By Heather O.
It seems like a simple game, right? The perfect game for preschoolers–no reading, some basic counting and familiarity with numbers, a few moral lessons thrown in. Harmless, right?
I’m here to tell you, friends, that the game Chutes and Ladders was created by somebody who doesn’t know children AT ALL. Or at least by somebody who was never asked to play the game 5 times a day. Or some minion of Satan who knew exactly what he was doing, and is laughing his little red bum off at all of us mothers forced to play his sadistic game.
I’ll tell why it’s such a hideous game. It. Never. Ends. And it’s not like Monopoly, that seems endless, or Risk, which just takes forever. In both of those games, you can always see the end coming, and it becomes inevitable, inescapable, a painful death died slowly while your older brother cackles from his perch waving his property card of Boardwalk with a hotel in front of you as you look at your own properties, all of which are mortgaged except for Water Works. (Yeah, guess who played Monopoly a lot as a kid. And guess who always lost. And guess who has a big brother who loves to play games where he can just squuueeeeze the life out of his opponents.)
Chutes and Ladders is not like that. The end is not inevitable, nor is it even predictable. Just when you think you might be winning, BAM, you land on one of those stinkin’ slides, and you are back down. You work your way up again, maybe catching a ladder or two, and BAM, you’re back down again, only this time you are farther away. And even when the players are on the top row, and you think, “Surely, this will end”—well, sister, I’m here to say, even that top row ain’t no guarantee of freedom.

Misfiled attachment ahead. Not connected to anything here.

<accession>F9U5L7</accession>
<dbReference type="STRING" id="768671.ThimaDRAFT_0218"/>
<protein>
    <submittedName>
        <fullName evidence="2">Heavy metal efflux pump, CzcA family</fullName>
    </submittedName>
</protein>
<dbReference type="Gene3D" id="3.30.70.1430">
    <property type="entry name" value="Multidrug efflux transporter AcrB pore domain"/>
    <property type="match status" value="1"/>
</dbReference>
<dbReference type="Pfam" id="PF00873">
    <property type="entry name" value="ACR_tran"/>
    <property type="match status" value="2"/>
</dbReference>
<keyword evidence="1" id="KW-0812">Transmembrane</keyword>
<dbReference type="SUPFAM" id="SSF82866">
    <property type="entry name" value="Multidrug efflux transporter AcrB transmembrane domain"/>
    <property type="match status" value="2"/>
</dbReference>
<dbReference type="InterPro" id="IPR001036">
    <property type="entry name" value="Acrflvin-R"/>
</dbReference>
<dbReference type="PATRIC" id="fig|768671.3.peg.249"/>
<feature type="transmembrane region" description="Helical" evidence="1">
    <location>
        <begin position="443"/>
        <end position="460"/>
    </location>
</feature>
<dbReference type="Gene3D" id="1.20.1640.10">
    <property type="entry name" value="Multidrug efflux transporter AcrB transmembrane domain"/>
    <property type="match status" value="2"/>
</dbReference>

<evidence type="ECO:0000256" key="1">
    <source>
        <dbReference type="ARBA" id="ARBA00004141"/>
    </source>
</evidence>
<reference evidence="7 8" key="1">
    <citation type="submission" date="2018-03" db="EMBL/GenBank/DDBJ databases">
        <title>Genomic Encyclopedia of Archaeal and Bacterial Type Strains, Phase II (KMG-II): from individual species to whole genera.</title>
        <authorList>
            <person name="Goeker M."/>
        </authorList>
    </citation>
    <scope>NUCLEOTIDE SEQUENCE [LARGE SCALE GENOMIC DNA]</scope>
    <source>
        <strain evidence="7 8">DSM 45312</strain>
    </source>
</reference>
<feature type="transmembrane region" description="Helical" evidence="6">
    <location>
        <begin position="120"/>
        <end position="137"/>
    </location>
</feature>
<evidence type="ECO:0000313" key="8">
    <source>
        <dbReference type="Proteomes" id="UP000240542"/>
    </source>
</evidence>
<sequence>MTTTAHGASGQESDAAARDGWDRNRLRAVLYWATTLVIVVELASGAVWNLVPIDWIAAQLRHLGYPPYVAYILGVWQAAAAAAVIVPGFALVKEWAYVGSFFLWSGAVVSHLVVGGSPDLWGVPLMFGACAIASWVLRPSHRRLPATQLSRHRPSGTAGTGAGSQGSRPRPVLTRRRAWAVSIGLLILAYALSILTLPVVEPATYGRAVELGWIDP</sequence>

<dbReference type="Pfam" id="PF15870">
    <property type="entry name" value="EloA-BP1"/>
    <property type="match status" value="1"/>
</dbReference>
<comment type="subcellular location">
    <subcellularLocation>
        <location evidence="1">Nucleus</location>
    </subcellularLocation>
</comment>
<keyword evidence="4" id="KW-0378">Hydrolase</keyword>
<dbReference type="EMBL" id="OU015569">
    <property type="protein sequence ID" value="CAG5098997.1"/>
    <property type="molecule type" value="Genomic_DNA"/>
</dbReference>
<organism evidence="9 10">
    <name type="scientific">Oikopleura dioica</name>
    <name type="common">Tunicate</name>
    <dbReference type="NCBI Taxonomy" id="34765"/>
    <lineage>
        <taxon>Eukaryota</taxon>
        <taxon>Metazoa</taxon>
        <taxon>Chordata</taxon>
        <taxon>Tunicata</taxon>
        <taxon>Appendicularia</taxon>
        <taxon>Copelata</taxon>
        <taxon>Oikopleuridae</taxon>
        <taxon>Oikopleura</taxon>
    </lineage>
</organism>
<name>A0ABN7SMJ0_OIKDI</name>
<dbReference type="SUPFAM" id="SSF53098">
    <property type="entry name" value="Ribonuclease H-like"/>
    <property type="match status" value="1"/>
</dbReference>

It’s jarring, it’s frustrating, and it can’t be good for you. To have your goal in sight so often, only to be beaten down, again and again. Really, must we teach our children such a painful lesson so early in life? It’s truly a game designed to breed the ultimate pessimist. Hm, that’s a good argument. Maybe I could paint that on a picket sign, and go picket Toys R Us, or something, to MAKE. IT. STOP.
Of course, if I did that, I’m sure all the employees would see through me.
“Who’s that?” somebody would say, pointing to me as I raised my fist to, um, injustice?
“Oh, that’s just Heather. She’s just a mom who has lost her mind. Too many games of Chutes and Ladders, you see,” somebody else would say, no doubt as she rang up more and more of those evil past times.
“Oh, right”, the first person would say, comprehension dawning in his face.
Maybe the makers of this afternoon delight are just all part of the caterpillar conspiracy. In addition to their little squash feast, those foul beings just destroyed all of our corn this month too. Probably while we were playing Chutes and Ladders. Hmm. How conveniently distracting…. Oh, right, like playing a boardgame that never ends while my corn is mercelessly eaten by worms is just a coincidence. Get real.
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